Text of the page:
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Risk Factors and Indicators Associated With Radicalization to Terrorism in the United States

NCJ Number
Date Published
June 2018
34 pages
Based on the findings of research funded under the National Institute of Justice's Domestic Radicalization to Terrorism program, this report identifies and discusses potential risk factors associated with engaging or attempting to engage in terrorism among both group-based and lone-actor terrorists in the United States.
There is some overlap among risk factors in analyses of both group-based and lone-actor terrorists. These risk factors include having a criminal history, having mental health issues or having received a diagnosis of schizophrenia or delusional disorder, being unemployed, being single, being a loner or socially isolated, and having military experience. In addition, having personal and political grievances, having an enabler who assists in planning an attack or provides the inspiration for it, having at least a bachelor's degree, living alone, and being male were also identified as potential risk factors among lone actors. Research findings tentatively suggest that those who are closest to individuals at risk of terrorist activity could be in a position to observe some of the potential warning signs that they may be at risk for involvement in a terrorist attack. Lone actors who engaged or attempted to engage in terrorism tended to be vocal about their grievances or otherwise show interest in an ideology known for terrorist acts. Two potential indicators related to planning or preparing for conducting a terrorist attack include increasing attendance at extremist group meetings and stockpiling weapons. This review of the risk factors for engagement in terrorism cautions, however, that although research that examines samples of terrorists can assist in identifying characteristics, experiences, and behaviors that are generally linked to involvement in terrorism, further work is required to determine whether these risk-related characteristics, experiences, and behaviors are relevant in the case of a particular individual. 8 tables and 28 references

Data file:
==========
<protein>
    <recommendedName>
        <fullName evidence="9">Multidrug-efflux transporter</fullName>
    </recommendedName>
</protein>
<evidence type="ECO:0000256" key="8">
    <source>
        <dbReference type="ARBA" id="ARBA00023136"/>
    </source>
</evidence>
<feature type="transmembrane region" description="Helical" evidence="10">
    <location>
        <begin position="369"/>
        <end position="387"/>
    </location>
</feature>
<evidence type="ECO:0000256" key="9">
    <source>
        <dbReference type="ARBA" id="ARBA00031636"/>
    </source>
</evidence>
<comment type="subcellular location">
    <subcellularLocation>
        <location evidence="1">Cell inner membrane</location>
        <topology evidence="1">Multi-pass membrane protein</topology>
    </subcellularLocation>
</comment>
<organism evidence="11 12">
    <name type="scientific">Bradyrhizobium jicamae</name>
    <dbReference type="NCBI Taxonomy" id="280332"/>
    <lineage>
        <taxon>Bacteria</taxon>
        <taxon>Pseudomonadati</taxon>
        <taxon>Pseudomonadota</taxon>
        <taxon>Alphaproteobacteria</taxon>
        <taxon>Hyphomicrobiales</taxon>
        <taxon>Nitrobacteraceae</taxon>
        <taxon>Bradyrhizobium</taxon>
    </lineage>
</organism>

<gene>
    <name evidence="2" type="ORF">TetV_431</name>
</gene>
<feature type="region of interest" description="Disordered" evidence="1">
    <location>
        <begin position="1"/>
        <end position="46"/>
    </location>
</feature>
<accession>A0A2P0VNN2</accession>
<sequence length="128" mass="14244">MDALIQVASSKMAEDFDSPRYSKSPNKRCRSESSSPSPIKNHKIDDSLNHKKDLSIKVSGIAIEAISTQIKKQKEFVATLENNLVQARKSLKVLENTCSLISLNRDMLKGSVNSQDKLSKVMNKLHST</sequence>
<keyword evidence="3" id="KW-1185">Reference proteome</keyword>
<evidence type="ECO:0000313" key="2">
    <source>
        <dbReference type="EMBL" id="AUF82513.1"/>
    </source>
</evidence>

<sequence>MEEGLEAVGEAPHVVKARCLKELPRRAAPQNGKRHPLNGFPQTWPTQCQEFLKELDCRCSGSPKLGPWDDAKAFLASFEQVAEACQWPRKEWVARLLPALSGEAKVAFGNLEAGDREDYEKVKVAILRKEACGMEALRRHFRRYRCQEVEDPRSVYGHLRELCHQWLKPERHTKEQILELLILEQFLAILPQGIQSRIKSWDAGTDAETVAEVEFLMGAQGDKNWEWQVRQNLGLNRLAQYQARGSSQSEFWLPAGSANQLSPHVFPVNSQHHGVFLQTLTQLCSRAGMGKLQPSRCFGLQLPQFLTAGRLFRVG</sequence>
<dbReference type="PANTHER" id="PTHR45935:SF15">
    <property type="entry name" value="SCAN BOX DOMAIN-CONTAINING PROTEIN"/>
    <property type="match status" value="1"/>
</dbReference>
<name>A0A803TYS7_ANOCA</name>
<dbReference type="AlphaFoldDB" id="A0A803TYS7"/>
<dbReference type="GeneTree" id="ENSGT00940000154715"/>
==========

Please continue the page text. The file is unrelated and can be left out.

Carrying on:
Date Published: June 1, 2018